Sen. Bernie Sanders (I-VT), who campaigned on a progressive platform during his 2016 quest for the Democratic presidential nomination, will speak at a rally Thursday that will include anti-choice Democrat Heath Mello.
Sanders and Mello, along with Democratic National Committee Vice Chair Rep. Keith Ellison (D-MN), are scheduled speakers at the “Come Together, Fight Back, Vote Democrats” Rally in Omaha, Nebraska, where Mello is running for mayor. The event is a part of a party-sponsored national tour.
Sanders voiced his support for Mello in a statement published Wednesday by the Wall Street Journal. “If this fellow wins in Nebraska, that would be a shot across the board, that in a state like Nebraska a progressive Democrat can win, that will give hope to folks in other conservative states that perhaps they can win as well,” he said.
Mello represented Nebraska’s District 5 in the state legislature from 2009 to 2016, when he reached his term limit. He co-sponsored an anti-choice measure later signed into law forcing doctors to offer patients seeking an abortion an ultrasound prior to the procedure. The law required the doctor to “perform the ultrasound at least one hour prior to the abortion” and “simultaneously display the ultrasound image to the woman so that she may view it if she chooses,” according to the Center for Reproductive Rights.
Get the facts delivered to your inbox.
Want our news sent to you every week?
Mello said in an Associated Press interview that the legislation was a “positive first step to reducing the number of abortions in Nebraska.”
Mello is a sponsor of the final version of a 20-week abortion ban approved by the governor in 2010, and cast anti-choice votes in favor of requiring physicians to be physically present for an abortion in order to impede access to telemedicine abortion care, and a law banning insurance plans in the state from covering abortions. He has previously been endorsed by anti-choice group Nebraska Right to Life.
The Daily Kos, which describes itself as “a news organization, community, and activist hub,” pulled its endorsement of Mello after revelations about the Democrat’s stance on abortion. The site said it had been unaware of Mello’s anti-choice stance, but that “as soon as we learned this information, we withdrew our endorsement, because this legislation clearly runs contrary to Daily Kos’ deepest values, including our support for women’s reproductive rights and our staunch opposition to laws that in any way impede women’s access to reproductive health care.”
Jane Kleeb, Nebraska Democratic Party Chairwoman, confirmed to the Wall Street Journal that Mello still opposed abortion rights but reportedly said it had not been an issue in his campaign.“Voters know he’s pro-life but we have a lot of pro-life Democrats in our state,” Kleeb said. “It’s not the single issue people vote on anymore.”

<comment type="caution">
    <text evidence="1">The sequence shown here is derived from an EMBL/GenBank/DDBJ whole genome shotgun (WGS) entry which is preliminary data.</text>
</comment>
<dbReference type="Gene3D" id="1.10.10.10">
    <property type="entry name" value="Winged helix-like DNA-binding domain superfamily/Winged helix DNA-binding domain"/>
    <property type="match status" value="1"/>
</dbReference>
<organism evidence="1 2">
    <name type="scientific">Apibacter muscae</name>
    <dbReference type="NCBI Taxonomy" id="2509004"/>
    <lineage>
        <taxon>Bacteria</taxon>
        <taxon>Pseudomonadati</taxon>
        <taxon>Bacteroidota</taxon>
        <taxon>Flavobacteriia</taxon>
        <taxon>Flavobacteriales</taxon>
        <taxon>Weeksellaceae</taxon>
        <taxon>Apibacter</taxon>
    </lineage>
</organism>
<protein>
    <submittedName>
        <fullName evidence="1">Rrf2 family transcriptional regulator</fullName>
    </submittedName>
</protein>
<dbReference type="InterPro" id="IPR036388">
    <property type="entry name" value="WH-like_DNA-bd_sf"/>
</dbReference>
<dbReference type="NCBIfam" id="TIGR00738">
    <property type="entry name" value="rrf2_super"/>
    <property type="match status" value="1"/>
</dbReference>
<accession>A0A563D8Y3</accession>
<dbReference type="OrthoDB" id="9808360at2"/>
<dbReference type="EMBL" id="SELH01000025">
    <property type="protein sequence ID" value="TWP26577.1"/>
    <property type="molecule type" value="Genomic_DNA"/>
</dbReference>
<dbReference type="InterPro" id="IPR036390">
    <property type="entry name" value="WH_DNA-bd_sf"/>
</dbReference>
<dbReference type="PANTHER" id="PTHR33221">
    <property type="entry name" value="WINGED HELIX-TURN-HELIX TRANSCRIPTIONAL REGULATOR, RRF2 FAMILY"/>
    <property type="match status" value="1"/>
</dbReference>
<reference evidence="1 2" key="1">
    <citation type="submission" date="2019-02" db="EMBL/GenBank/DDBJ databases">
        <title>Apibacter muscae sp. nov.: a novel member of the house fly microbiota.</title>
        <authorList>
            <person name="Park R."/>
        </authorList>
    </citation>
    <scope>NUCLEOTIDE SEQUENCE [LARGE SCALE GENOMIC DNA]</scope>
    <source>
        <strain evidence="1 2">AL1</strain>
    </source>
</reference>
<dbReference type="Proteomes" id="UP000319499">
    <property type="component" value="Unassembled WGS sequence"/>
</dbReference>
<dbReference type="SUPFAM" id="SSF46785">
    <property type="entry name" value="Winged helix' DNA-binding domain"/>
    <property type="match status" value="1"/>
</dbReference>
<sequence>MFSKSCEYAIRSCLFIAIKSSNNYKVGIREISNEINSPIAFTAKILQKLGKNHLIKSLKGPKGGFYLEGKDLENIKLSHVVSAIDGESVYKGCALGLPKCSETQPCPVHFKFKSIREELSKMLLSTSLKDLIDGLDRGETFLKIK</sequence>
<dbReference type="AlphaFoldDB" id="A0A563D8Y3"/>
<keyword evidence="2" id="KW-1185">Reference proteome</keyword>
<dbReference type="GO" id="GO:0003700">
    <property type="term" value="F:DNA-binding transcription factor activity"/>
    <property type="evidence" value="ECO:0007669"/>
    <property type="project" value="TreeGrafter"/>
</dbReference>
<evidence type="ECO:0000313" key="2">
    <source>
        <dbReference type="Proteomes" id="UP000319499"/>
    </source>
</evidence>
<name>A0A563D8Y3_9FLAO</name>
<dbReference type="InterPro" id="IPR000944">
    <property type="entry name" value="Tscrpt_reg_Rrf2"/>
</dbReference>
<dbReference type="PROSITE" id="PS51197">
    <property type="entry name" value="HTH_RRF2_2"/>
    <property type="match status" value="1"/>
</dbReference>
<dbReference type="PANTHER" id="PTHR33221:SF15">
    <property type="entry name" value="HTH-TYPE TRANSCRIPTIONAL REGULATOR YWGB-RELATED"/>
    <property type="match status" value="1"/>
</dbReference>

In a Thursday statement to the Huffington Post, Mello confirmed his opposition to abortion rights but claimed he wouldn’t restrict access should he be elected. “While my faith guides my personal views, as Mayor I would never do anything to restrict access to reproductive health care,” he said.
Planned Parenthood Action Fund President Cecile Richards is scheduled to speak Saturday at the final stop of the Democrat’s unity tour in Las Vegas. Richards will join Sanders and DNC chair Tom Perez to rally in support of a “progressive agenda” that includes access to reproductive health care.
Sanders in an appearance on MSNBC’s Morning Joe last month agreed with host Joe Scarborough that Democrats should “be open to candidates that may not be rigidly pro-choice, may not be rigidly pro-gun control.”
Perez told the Wall Street Journal that while the Democratic platform supports abortion rights, the party doesn’t require that its candidates do so. “If you demand fealty on every single issue, then you know it’s a challenge,” Perez said of the subject.
Sanders recently endorsed Democratic gubernatorial candidate Tom Perriello, who voted for the anti-choice Stupak amendment during his time in the U.S. House of Representatives. Perriello has since said he regrets that vote.
Sanders in the 2016 race for the Democratic nomination voiced his support for abortion rights, including rolling back the Hyde Amendment’s ban on most federal funding for abortion care. However, he disappointed some reproductive rights advocates by failing to engage with reproductive rights as an economic issue.
As Atima Omara explained in a recent commentary for Rewire, reproductive health care “is fundamentally important to economic justice for women.”
“Studies show that poor women have significantly higher rates of unintended pregnancy, which in turn leads to a higher rate of unintended births,” Omara wrote. “Nearly 70 percent of women who obtain abortions have incomes below 200 percent of the federal poverty line (roughly $48,000 income annually or less for a family of four). One of the top reasons women choose to have abortions is because they are unable to take on the expense of having a child. Many already have families and can’t afford to add another child. And the majority of those seeking abortions are women of color, mostly Black and Latina.”
Voters in Omaha will take to the polls on May 9 to pick the city’s next mayor. Mello’s opponent, incumbent Jean Stothert, also opposes abortion.
CORRECTION: This article has been updated to clarify Nebraska Right to Life’s endorsement.